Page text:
It's Not the Holiday Stress. You May Have Alopecia. See How We Can Help.

Woman having treatment for alopecia It's Not the Holiday Stress. You May Have Alopecia. See How We Can Help.

Are you noticing more hair in the shower or on your brush, and chalking it up to stress? While stress can contribute to hair loss, that’s not the common explanation—alopecia is.

What to Know About Alopecia

What Is Alopecia?

Alopecia in its broadest definition, refers to hair loss. There are different kinds of alopecia, but the most common and recognizable form is androgenetic alopecia. This form of the condition is most often referred to as male or female pattern baldness. With men and women it’s also sometimes called pattern thinning or pattern hair loss. The exact cause of this form of alopecia (and all forms of the condition) is unknown, but pattern baldness is strongly believed to be genetic. If your parents have pattern baldness, you’re more likely to develop it yourself. Pattern baldness is characterized by hair loss that often forms a pattern. Most commonly, hair is lost above the temples first, and then the thinning and loss continues.

It is totally normal for hair to fall out. Hair loss is a natural part of its lifetime, but if you lose more than 50 hairs per day, it’s probably alopecia. Stress of course can cause or worsen hair loss as well, though it’s not usually as simple as that. Certain medications and other skin conditions can also cause hair loss, so it’s always important that you don’t chalk hair loss up to the easiest explanation. If you’re noticing unusual hair loss, stay on the side of caution and make an appointment with your dermatologist.

How Do Dermatologists Treat Alopecia?

There are many options for treating alopecia, but your dermatologist is going to need to be involved. Only a dermatologist can prescribe the proper medical treatment for your condition and address your specific needs. There are many scams and products out there that promise miracles, but you should not trust over-the-counter cures. Alopecia is difficult to treat, and it takes time and expertise.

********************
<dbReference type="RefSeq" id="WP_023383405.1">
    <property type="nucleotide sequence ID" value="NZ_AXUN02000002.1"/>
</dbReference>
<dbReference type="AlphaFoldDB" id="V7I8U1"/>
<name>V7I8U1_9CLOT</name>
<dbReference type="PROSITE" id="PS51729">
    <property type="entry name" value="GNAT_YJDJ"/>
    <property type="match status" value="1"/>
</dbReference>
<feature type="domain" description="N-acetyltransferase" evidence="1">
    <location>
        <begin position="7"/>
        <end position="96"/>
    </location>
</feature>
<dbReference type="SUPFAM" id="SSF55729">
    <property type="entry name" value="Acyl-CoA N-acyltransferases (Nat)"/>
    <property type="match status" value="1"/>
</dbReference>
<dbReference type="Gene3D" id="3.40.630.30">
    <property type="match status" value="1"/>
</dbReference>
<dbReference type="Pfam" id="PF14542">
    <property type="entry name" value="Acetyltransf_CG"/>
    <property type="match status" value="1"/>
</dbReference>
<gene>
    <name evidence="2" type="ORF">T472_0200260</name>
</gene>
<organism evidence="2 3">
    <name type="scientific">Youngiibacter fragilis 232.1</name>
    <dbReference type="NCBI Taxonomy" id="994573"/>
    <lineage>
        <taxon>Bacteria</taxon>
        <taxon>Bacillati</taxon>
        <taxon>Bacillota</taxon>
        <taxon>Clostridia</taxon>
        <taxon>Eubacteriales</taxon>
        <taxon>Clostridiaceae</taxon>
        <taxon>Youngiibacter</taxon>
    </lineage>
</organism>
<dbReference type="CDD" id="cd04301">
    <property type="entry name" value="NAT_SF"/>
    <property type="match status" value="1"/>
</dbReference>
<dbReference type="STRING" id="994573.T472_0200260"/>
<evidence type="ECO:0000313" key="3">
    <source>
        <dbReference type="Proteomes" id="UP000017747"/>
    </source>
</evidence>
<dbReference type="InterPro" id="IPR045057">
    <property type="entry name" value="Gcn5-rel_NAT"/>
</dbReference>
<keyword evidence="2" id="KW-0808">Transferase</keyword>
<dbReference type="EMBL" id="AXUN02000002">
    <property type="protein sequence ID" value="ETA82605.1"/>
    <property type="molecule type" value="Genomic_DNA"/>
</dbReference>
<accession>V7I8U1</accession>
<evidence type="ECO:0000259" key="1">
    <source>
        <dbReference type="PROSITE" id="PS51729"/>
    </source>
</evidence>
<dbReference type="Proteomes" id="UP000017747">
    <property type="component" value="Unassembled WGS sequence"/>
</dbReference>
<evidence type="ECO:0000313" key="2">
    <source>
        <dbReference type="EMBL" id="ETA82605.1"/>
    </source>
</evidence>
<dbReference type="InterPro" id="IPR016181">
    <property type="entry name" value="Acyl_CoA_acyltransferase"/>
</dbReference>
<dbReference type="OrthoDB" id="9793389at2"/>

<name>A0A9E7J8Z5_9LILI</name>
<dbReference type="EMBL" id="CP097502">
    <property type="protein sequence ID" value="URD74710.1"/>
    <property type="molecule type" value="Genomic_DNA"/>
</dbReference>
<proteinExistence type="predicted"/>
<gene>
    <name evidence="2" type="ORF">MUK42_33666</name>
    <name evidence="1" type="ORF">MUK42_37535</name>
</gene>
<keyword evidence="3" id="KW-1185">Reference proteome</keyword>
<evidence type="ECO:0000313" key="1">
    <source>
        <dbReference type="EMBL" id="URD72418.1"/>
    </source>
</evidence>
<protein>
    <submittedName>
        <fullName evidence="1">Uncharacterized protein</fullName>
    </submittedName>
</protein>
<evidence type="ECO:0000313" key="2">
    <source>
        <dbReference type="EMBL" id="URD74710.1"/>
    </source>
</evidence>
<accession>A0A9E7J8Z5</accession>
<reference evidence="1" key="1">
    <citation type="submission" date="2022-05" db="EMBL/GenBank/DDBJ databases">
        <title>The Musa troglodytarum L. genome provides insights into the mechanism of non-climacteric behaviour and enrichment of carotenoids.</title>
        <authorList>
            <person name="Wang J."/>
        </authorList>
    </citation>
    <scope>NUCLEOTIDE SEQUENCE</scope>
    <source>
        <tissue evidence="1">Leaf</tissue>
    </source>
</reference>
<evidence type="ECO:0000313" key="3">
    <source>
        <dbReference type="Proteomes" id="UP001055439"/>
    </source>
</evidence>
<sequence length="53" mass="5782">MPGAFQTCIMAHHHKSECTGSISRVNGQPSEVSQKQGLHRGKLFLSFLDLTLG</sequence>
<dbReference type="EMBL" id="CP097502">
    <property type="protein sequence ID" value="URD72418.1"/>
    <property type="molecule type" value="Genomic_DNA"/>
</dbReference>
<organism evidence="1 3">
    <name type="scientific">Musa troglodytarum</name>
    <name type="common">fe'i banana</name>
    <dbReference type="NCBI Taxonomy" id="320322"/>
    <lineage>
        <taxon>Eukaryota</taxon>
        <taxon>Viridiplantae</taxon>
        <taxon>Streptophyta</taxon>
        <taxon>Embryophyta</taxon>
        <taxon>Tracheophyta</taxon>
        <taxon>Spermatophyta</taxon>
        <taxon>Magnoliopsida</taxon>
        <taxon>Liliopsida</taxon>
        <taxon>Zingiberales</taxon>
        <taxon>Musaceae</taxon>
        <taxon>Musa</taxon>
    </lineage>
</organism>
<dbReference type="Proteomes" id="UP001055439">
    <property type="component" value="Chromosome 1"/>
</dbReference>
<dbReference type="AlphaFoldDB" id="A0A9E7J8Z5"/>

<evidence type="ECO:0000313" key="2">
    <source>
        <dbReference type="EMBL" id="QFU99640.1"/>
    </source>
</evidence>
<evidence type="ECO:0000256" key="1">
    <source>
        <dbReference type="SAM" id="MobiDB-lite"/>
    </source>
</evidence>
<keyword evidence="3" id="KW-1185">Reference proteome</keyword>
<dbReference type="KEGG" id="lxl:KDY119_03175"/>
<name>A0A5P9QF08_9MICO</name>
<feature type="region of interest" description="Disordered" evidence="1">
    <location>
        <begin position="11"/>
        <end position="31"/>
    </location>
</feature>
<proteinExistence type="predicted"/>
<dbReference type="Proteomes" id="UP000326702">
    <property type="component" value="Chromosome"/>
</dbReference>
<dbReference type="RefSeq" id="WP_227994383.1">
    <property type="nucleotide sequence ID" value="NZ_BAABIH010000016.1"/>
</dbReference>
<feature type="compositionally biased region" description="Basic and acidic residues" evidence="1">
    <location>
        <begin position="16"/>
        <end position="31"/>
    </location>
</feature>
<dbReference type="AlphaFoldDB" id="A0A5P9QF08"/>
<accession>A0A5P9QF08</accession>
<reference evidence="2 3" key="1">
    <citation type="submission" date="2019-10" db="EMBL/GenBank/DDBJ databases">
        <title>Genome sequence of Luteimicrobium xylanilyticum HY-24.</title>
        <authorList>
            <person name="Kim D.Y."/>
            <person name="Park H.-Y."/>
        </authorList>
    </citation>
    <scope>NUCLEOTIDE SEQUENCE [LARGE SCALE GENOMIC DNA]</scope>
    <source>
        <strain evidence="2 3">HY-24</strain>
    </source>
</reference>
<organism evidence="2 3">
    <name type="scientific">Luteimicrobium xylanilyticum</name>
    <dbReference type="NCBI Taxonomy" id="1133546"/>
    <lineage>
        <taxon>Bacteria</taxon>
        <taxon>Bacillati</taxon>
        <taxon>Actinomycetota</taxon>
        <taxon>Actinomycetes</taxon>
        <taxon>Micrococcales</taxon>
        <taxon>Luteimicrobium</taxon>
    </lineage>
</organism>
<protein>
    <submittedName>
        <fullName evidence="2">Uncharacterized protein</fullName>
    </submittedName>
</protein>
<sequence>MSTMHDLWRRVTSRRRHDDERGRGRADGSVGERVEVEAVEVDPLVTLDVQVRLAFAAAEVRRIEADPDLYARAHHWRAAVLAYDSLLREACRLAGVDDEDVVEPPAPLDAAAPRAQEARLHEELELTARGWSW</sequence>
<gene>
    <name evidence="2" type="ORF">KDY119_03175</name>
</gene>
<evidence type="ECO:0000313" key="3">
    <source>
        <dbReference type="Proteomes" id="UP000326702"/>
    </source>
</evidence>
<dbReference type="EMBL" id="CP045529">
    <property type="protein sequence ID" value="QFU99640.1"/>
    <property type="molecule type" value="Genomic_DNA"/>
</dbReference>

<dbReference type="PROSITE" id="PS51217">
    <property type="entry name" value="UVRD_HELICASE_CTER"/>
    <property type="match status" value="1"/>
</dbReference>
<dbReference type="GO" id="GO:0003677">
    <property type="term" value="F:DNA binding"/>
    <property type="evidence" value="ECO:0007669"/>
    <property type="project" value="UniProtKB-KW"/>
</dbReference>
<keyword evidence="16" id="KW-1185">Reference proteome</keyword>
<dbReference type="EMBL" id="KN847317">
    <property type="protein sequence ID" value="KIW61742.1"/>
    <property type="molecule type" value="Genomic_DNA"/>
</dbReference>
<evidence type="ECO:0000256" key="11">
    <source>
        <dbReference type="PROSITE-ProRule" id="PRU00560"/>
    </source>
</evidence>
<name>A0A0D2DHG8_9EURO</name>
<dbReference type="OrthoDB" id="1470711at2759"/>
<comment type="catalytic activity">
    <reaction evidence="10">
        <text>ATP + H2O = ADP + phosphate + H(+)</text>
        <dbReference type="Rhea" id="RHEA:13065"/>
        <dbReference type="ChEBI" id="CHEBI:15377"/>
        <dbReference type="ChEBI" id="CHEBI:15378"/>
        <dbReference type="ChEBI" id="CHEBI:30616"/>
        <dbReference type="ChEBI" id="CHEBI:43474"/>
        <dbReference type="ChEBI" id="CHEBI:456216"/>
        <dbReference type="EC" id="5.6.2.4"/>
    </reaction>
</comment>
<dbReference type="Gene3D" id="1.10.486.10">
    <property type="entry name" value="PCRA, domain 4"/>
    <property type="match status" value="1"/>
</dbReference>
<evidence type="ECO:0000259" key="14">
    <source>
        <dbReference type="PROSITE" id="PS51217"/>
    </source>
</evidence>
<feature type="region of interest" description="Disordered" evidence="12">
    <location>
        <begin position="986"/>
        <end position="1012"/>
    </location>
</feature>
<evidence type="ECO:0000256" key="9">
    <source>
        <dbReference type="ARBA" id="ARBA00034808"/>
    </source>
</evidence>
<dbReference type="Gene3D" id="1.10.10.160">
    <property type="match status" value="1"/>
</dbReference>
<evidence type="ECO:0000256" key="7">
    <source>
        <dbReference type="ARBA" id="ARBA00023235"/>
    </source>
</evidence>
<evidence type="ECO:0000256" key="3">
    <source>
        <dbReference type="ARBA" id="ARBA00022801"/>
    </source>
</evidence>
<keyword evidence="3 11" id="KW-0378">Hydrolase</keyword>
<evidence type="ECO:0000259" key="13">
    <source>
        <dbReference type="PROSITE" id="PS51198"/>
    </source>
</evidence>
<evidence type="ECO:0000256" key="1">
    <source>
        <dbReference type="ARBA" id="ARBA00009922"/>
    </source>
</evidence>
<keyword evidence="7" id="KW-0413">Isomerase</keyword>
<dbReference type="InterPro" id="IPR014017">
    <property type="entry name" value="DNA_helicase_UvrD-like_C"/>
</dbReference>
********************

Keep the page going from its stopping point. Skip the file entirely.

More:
Your dermatologist may prescribe minoxidil, a topical drug that can very effectively treat hair loss. Minoxidil can treat hair loss when it’s detected early, and needs to be administered regularly to maintain growth. Minoxidil and many other treatments are not miracles that can completely reverse hair growth, and this medication is best used in combination with other treatments. For men, there is an oral medication called finasteride which works to suppress the male hormone DHT which is partially responsible for pattern baldness.

In addition to medication, laser and light therapies can be helpful for preventing hair loss and promoting regrowth. By exposing the skin to photons contained in light, weakened cells and follicles are strengthened. With support, a hair follicle may be kickstarted back into action by light and laser therapy. There are many different ways laser and light therapy is administered for treating hair loss, but helmet or hat-like devices are becoming the norm. They are simply placed on the scalp and left there for a predetermined amount of time. While you can buy products like these for home use, it’s always best to consult a dermatologist for advice and treatment. Light therapy can be dangerous if not administered in a controlled setting, leading to damage like a sunburn or other long term conditions like actinic keratosis.

Treating alopecia is not always a breeze, but with the right tools and an expert on your side, it can be done. If you’re ready to get the hair loss treatment you need, call the professionals at Northeast Dermatology Associates today.

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